Midland Trail ‘alternate route’ planned in 21st Street project; no congestion relief for drivers
The smooth road surface will result from a 2C paving project, scheduled in the fall. Before that, starting in mid-March, there will be successive upgrade projects by Colorado Springs Utilities and the City of Colorado Springs that will likely affect traffic at times until mid-September, according to information from sources for both entities.
The nonmotorized benefit will result from the city portion of the project, which will include construction of an eight-foot-wide concrete “path,” as it's being called. It will go to Highway 24 from the current 21st Street terminus of the off-road Midland Trail.
“Trail users will cross 21st Street at the [highway] signal and continue on a multi-use path over to Naegle Road,” project manager Ryan Phipps of Colorado Springs Engineering outlined in an e-mail.
The trail segment on the 21st Street bridge over Fountain Creek will use eight feet of width now dedicated to cars, but he said they should still have enough room. No sidewalk is there now. The one on the bridge's west side is about half that width.
Along Naegele, trail users will “share the road” west to 25th, Phipps said, where the off-road Midland Trail resumes westerly, following the creek.
The current Midland Trail route from 21st Street, established in 2011, uses signage to direct people along Cucharras Street to 25th. A city traffic engineer spoke to the Old Colorado City Special Improvement Main-tenance District in 2015 about designating Cucharras as a “bicycle boulevard,” but Phipps said he had not heard of that. He said it's his understanding that cyclists don't like using Cucharras, and the new path will serve as an “alternate route.”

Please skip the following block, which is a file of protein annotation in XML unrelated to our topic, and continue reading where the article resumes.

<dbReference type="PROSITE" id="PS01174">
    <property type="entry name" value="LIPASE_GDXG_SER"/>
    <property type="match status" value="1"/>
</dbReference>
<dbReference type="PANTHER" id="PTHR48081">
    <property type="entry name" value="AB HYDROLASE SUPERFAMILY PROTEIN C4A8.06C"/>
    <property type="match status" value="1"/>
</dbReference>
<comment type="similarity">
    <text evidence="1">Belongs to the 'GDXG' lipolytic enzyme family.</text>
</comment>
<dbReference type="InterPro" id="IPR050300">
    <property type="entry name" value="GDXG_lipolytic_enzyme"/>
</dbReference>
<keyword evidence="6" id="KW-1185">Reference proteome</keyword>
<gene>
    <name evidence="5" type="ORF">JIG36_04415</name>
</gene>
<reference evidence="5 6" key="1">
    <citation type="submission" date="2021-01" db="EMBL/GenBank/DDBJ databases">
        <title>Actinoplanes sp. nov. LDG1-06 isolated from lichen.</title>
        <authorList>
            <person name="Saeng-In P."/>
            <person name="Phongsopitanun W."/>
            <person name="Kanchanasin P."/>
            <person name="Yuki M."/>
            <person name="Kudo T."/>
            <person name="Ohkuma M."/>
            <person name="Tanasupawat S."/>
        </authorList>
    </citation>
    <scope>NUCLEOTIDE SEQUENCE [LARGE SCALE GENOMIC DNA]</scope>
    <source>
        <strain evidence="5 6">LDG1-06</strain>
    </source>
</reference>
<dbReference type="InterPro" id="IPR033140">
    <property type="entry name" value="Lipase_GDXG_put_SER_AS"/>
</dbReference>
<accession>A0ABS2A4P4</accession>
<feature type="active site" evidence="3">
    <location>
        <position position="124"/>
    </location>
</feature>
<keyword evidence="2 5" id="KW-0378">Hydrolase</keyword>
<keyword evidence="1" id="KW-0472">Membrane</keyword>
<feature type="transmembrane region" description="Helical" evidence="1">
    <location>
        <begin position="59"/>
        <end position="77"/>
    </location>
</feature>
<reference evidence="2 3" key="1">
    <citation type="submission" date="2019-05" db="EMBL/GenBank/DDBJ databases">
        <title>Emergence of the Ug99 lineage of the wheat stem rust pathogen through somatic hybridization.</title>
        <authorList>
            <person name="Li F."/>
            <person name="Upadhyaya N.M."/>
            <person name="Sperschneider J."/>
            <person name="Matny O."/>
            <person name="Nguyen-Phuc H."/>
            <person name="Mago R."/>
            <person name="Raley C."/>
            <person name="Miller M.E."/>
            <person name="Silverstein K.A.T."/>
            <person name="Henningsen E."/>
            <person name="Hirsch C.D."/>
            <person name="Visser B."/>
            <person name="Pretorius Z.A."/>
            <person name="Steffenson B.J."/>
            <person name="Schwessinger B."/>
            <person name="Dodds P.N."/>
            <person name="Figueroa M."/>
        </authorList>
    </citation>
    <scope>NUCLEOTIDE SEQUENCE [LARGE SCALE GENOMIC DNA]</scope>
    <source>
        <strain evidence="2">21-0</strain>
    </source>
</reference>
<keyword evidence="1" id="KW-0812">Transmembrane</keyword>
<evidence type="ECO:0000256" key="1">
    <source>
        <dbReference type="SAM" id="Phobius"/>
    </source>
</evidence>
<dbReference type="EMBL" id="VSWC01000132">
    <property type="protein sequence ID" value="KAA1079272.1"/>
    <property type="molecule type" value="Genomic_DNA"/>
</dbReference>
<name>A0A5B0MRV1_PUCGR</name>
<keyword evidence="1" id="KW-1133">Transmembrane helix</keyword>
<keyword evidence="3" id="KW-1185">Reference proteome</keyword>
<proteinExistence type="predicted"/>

He does not know how many bicyclists currently use 21st (or Cucharras). However, “there is strong evidence of pedestrian traffic along the sides of 21st Street where no sidewalk exists,” Phipps elaborated. “While concrete crews are on site, it makes sense to provide the appropriate facilities for pedestrians.”
Asked why the project this year will not include traffic-flow improvements for motorists, Phipps said that the Colorado Department of Transportation (CDOT) is considering a future lengthening of southbound 21st Street's right turn onto westbound Highway 24.
However, short of a grade-separated interchange at the highway and 21st - a long-range CDOT plan which lacks funding and current political will - “there is only so much that can be done between Colorado Avenue and Highway 24 to improve congestion,” he summarized.
The new multi-use path is being funded with Pikes Peak Rural Transportation Authority bicycle money, Phipps said. The estimated cost is $85,000.
The combined expenditure for this year's 21st Street work by all the government entities will be about $1 million, according to Natalie Eckhart of Utilities.
A press release from Eckhart provides the following timetable/summations for all the 21st Street work:
The city will also do bridge maintenance. These are “the little things you don't see,” said Alex Pellegrino of AECOM, a city engineering consultant, which will “preserve its service life.”
The city and Utilities chose not to hold public meetings to help shape project plans. But before work starts, people will be notified through a “project website, press releases, door hangers and construction coordination with OWN [the Organization of Westside Neighbors],” Phipps outlined in an e-mail.
The website is coloradosprings.gov/21stbridge. Other information is available from Utilities at 668-5527 or the city at 385-5069.
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